Czech Republic Grapples with Scarcity of Part-Time Jobs Amidst Plans to Extend Retirement Age and Facilitate Work-Life Balance

The Czech Republic is facing a challenge in providing an adequate number of part-time job opportunities, a situation that holds significant implications for the country’s workforce. The government’s initiative to extend the retirement age and facilitate earlier returns to work for women after parental leave hinges on the availability of part-time positions, designed to support older workers and mothers in achieving a balance between work, family, and rest.

However, recent data paints a concerning picture of the scarcity of part-time employment. As of the end of the previous year, out of the 5.2 million working citizens, only around 383,000 held part-time positions. Analysis of Ministry of Labor data by the Czech Statistical Office indicates that the majority of part-time workers fall within the 30 to 44 age bracket. Last year, over 122,000 individuals in this age group worked part-time, with over 107,000 being women and approximately 15,000 men. This age range often corresponds to the period when parents are actively involved in raising and caring for children attending kindergarten and school.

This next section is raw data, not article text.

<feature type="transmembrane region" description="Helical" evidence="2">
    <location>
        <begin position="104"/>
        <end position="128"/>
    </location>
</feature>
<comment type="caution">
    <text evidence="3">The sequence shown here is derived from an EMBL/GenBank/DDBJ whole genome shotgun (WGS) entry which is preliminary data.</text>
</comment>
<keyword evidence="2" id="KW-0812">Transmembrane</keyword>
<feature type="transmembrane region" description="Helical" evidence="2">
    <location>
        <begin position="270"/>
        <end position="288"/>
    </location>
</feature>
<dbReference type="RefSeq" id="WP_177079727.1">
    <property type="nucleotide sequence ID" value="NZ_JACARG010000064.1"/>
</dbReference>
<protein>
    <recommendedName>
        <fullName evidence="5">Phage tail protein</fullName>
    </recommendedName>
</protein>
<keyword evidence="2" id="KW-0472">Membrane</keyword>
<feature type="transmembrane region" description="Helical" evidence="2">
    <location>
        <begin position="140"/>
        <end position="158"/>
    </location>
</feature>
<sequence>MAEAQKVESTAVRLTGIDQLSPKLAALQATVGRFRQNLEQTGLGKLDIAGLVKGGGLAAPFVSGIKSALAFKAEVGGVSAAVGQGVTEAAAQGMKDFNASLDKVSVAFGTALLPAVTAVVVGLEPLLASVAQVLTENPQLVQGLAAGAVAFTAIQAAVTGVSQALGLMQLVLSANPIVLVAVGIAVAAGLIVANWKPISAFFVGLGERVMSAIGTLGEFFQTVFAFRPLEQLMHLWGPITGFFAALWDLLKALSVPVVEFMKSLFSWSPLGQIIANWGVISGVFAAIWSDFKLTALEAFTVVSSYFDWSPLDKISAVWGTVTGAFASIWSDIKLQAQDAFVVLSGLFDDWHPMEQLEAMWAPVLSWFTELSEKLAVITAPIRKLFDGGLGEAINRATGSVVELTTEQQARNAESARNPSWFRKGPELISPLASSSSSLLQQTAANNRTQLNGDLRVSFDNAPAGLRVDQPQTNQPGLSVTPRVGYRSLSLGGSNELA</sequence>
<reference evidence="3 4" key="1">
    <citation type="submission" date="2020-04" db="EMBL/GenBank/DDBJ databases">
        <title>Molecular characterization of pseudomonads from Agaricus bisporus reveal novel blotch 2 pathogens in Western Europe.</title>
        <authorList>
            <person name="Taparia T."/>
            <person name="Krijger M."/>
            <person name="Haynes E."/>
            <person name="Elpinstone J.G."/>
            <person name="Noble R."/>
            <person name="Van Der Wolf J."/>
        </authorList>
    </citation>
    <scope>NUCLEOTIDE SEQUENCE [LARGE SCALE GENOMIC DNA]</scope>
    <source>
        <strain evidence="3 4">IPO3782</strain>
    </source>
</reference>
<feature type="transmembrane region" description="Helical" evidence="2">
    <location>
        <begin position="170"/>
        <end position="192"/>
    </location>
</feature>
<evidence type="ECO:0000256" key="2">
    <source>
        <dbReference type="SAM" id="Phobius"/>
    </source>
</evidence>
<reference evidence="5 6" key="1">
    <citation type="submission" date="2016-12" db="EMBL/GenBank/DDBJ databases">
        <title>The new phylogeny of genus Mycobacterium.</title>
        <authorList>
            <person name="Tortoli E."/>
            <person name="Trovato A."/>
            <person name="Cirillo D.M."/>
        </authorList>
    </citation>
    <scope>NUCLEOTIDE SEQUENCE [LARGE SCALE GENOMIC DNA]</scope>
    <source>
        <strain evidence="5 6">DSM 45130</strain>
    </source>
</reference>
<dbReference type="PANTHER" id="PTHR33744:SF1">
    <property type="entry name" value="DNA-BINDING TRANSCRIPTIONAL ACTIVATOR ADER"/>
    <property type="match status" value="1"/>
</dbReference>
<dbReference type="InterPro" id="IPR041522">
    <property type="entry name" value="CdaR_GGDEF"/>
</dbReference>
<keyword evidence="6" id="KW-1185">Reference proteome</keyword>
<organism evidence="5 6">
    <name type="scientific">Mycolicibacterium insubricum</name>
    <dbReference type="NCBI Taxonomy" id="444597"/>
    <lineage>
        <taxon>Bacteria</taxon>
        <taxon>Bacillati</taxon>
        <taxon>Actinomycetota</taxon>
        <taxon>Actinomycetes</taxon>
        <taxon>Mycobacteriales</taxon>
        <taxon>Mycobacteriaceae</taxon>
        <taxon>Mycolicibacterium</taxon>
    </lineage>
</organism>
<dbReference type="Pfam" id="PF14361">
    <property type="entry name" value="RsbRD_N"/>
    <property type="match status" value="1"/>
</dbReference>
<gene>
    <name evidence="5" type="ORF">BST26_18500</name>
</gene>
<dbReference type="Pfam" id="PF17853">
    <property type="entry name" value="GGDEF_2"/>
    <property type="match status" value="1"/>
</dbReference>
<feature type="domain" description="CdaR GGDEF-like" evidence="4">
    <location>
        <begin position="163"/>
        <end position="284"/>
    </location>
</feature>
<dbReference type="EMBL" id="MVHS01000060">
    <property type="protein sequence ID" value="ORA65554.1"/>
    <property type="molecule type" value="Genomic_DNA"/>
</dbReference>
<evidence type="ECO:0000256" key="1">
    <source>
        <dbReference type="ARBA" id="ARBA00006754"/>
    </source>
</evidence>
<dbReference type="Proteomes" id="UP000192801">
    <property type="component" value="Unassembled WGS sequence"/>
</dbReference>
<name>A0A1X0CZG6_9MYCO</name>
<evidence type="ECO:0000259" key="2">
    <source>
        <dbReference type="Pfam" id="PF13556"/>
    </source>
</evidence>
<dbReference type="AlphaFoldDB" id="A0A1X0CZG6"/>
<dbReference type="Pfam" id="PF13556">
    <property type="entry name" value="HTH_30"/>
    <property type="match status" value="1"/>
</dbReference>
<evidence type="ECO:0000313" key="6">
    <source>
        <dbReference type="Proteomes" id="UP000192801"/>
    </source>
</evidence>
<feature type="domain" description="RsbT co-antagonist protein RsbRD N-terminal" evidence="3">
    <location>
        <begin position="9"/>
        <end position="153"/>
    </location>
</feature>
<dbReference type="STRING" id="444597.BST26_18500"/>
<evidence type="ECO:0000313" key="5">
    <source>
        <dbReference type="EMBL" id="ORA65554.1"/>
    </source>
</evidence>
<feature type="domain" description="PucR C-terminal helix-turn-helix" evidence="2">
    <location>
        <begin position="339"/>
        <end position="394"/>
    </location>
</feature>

To encourage an increase in part-time roles, the government introduced a social contribution discount in February. Minister of Labor Marian Jurečka reported that by the end of June, around 24,000 employers had offered part-time positions. However, the impact of this initiative has been limited, with only 8,000 new part-time jobs created, primarily for mothers of children up to 10 years old or women of pre-retirement age caring for their parents or their partner’s parents.

Despite these efforts, the Czech Republic lags behind other European nations in terms of part-time employment. Data from the Association for Social Responsibility in the previous year revealed that the percentage of women in part-time roles in the Czech Republic stood at 9.9%, a stark contrast to over 48% in Germany and Austria, and an astonishing 74% in the Netherlands. The EU average for part-time employment is approximately 29%.

However, part-time work in the Czech Republic comes with its own set of challenges, particularly its impact on pension benefits. Lower earnings from part-time employment result in reduced pension benefits, as the calculation is based on both the number of years worked and lifetime earnings. This, coupled with generally lower income, contributes to the relatively lower prevalence of part-time jobs in the country compared to other European Union member states.

Article by Prague Forum

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